So far both governments seem to be preparing some version of a case of "mistaken identity". The NYT quotes anonymous US government officials as stating that "no evidence had emerged so far that the Americans were targeted because of their affiliation."

However, both Reforma and La Jornada gathered detailed interviews from local residents stating that anybody could see that the vehicle had diplomatic plates and that the agents' comings and goings are common knowledge in the area. The possibility that the Federal Police did not know who they were shooting at is extremely low.

The next obvious question is: why did the Mexican police shoot the CIA agents?

Speculation has emerged that these police were in cahoots with an organized crime group. That's pretty common here. Generally speaking, when organized crime shoots a U.S. agent, it's to send a message, not just to get rid of somebody. They know that the action will have binational ramifications.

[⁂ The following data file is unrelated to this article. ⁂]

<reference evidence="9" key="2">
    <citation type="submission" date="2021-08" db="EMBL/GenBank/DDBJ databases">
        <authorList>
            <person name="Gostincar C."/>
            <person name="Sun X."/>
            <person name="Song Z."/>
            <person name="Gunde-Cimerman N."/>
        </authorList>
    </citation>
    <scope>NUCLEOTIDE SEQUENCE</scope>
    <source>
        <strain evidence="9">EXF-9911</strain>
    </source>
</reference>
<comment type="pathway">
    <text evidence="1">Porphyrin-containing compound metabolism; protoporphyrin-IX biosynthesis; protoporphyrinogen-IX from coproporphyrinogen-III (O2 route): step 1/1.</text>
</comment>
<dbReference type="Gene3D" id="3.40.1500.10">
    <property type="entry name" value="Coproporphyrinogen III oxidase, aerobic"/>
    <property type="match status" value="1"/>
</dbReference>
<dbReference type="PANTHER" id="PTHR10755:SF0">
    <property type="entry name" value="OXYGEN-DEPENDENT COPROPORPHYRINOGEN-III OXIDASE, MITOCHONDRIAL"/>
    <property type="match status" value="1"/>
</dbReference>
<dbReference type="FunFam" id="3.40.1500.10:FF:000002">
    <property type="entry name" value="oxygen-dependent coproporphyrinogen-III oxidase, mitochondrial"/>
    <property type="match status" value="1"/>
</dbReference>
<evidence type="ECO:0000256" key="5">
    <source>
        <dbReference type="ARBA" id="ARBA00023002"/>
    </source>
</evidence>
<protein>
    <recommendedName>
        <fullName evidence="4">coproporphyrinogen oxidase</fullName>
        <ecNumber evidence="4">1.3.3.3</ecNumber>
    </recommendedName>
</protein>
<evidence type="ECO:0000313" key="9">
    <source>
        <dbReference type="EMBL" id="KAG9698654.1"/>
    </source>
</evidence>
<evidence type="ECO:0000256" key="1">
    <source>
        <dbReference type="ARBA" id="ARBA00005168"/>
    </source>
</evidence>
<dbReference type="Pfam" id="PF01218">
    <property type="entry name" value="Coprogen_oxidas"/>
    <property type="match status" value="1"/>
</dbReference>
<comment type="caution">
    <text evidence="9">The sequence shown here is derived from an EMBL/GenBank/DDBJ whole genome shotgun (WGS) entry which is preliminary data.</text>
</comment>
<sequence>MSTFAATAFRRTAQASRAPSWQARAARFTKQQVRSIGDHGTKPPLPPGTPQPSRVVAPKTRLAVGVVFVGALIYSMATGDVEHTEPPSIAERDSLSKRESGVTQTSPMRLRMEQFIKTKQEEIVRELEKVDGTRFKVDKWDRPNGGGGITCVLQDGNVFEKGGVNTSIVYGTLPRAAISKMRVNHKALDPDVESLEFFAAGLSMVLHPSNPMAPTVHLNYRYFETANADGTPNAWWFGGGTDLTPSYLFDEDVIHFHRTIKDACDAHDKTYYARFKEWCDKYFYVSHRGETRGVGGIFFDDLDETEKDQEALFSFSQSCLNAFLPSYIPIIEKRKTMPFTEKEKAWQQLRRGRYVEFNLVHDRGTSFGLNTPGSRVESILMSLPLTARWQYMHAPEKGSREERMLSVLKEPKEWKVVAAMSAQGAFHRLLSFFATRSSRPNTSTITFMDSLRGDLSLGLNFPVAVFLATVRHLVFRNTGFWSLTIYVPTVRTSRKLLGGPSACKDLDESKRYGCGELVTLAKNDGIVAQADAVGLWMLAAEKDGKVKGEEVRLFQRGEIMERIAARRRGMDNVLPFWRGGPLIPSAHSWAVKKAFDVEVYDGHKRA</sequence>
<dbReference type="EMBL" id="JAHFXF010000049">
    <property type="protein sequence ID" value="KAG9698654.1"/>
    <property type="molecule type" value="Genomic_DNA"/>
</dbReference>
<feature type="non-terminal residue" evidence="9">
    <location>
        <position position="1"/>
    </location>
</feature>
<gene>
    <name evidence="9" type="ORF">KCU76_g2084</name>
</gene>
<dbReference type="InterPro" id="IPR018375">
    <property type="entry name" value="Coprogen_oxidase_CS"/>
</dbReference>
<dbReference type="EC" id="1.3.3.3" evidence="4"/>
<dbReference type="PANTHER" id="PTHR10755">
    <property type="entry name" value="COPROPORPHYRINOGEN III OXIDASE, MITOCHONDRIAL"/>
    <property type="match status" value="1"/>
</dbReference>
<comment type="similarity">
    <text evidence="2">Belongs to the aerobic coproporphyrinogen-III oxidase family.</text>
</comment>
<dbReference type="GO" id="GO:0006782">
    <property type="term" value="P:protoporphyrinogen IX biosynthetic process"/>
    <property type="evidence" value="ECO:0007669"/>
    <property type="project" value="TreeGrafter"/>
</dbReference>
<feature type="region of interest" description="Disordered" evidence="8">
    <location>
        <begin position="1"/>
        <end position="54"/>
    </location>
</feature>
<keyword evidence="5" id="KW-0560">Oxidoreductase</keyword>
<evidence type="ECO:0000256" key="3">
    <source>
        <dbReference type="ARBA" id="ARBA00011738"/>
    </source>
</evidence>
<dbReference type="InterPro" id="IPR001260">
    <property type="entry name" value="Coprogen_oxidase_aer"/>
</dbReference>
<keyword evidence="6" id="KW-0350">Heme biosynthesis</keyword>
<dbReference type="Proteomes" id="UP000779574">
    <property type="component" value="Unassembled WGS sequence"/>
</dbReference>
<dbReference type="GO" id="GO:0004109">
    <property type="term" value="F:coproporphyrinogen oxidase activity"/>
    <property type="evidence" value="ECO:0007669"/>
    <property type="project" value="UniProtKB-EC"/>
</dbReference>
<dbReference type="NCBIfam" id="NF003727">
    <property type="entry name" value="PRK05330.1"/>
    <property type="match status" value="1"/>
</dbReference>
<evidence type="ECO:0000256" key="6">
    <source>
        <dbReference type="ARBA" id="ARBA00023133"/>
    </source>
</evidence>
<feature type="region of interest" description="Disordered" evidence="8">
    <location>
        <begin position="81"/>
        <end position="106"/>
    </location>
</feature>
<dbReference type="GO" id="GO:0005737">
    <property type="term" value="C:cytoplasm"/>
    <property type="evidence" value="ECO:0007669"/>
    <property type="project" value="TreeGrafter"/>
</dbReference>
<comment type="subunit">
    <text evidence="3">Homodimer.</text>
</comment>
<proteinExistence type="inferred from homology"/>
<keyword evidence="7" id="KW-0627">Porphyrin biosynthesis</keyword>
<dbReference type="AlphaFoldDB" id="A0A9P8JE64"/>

In this scenario, it's hard to say what the potential message was. I´m not going to speculate on that until we know more.

The officers' families have offered explanations that it was a simple mistake and/or that their relatives were fired on first. They were quoted as fearing a frame-up to "stay on the United States' good side".

If history is any indication, we may never know what really happened. One certainly gets the impression that this incident is not something either drug-war ally wants to talk about. Compare the response of the U.S. government to the shooting of ICE agent Jaime Zapata on Feb. 15, 2011, when it immediately demanded justice and participated in the investigation.